(CN) – A law librarian’s free-speech rights weren’t violated when he was fired for blasting his superiors’ alleged “disgusting, degrading, and utterly unprofessional” conduct in an email, a California appeals court ruled.
Michael Kaye accepted an invitation to serve on a panel at a conference on self-represented litigants sponsored by the Administrative Office of the Courts (AOC).
He later turned down the invitation after his supervisor, Joan Allen-Hart, questioned why she wasn’t informed of his decision while she was on sick leave.
Kaye then responded to Allen-Hart’s request for project ideas with an email expressing his opinion that the library’s management considers its librarians to be “disposable peons who are not genuinely valued.”
He went on to address the inquiry into his decision to participate in the conference, accusing Allen-Hart and her supervisor, Robert Riger, of conduct that was “disgusting, degrading, and utterly unprofessional.”
Kaye also questioned whether Riger was even qualified to attend the conference, and said Riger would violate the False Claims Act if he asks the AOC to reimburse his expenses.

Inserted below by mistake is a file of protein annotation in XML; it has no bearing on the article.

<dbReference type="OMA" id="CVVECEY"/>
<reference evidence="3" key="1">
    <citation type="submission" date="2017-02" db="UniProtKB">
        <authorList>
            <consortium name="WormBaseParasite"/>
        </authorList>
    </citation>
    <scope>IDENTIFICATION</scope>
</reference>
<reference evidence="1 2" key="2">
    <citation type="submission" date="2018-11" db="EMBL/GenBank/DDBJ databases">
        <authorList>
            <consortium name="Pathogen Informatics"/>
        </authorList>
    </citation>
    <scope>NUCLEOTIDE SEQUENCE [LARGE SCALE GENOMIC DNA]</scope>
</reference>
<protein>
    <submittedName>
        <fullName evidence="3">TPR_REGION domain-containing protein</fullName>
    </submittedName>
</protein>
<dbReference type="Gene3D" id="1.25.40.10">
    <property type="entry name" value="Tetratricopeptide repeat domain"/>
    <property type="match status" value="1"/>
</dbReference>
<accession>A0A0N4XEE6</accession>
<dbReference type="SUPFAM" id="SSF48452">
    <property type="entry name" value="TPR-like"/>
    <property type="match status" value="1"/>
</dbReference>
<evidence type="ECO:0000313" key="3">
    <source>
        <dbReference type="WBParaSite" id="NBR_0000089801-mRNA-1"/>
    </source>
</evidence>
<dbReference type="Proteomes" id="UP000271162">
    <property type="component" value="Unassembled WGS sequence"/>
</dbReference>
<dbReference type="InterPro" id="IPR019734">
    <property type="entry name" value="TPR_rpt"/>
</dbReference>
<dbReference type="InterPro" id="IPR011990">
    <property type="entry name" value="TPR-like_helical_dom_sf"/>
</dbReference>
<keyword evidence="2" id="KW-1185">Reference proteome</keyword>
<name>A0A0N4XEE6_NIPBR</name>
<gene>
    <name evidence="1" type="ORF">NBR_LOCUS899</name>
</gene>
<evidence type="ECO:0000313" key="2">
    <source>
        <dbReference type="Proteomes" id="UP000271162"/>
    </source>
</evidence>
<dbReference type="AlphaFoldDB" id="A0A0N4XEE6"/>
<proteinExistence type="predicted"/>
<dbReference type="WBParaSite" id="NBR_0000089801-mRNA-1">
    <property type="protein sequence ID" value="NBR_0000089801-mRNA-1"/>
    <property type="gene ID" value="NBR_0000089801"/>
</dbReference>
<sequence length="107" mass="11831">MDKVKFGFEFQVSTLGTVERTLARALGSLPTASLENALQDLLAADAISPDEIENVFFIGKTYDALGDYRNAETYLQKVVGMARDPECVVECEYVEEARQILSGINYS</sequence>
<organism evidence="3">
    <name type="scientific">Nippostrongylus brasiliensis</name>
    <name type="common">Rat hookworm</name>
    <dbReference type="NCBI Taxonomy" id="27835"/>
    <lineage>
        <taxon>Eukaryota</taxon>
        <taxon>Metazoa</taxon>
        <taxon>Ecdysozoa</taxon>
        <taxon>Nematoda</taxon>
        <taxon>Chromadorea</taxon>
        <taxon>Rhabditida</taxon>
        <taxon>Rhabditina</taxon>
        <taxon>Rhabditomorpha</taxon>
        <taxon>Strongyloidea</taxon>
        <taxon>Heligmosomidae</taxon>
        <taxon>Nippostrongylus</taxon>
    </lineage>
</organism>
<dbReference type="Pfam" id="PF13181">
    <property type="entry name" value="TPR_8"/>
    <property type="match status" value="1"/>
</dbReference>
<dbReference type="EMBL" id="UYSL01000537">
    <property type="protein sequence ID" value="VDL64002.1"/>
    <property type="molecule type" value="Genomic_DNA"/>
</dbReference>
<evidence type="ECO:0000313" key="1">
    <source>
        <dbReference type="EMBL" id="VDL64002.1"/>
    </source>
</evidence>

Riger fired Kaye, who countered with a wrongful-termination lawsuit against the San Diego County Law Library and its trustees.
The trial court upheld the library’s decision to fire Kaye, and the 4th District Court of Appeal agreed that the library did not violate his free-speech rights.
Justice McConnell cited the U.S. Supreme Court’s 2006 opinion in Garcetti v. Ceballos, which states: “Restricting speech that owes its existence to a public employee’s professional responsibilities does not infringe any liberties the employee might have enjoyed as a private citizen.”
“Kaye concedes his case fails if Garcetti applies to it; however, he contends Garcetti does not apply to violations of the state Constitution’s free speech clause,” McConnell wrote. “We conclude there is no merit in this contention.”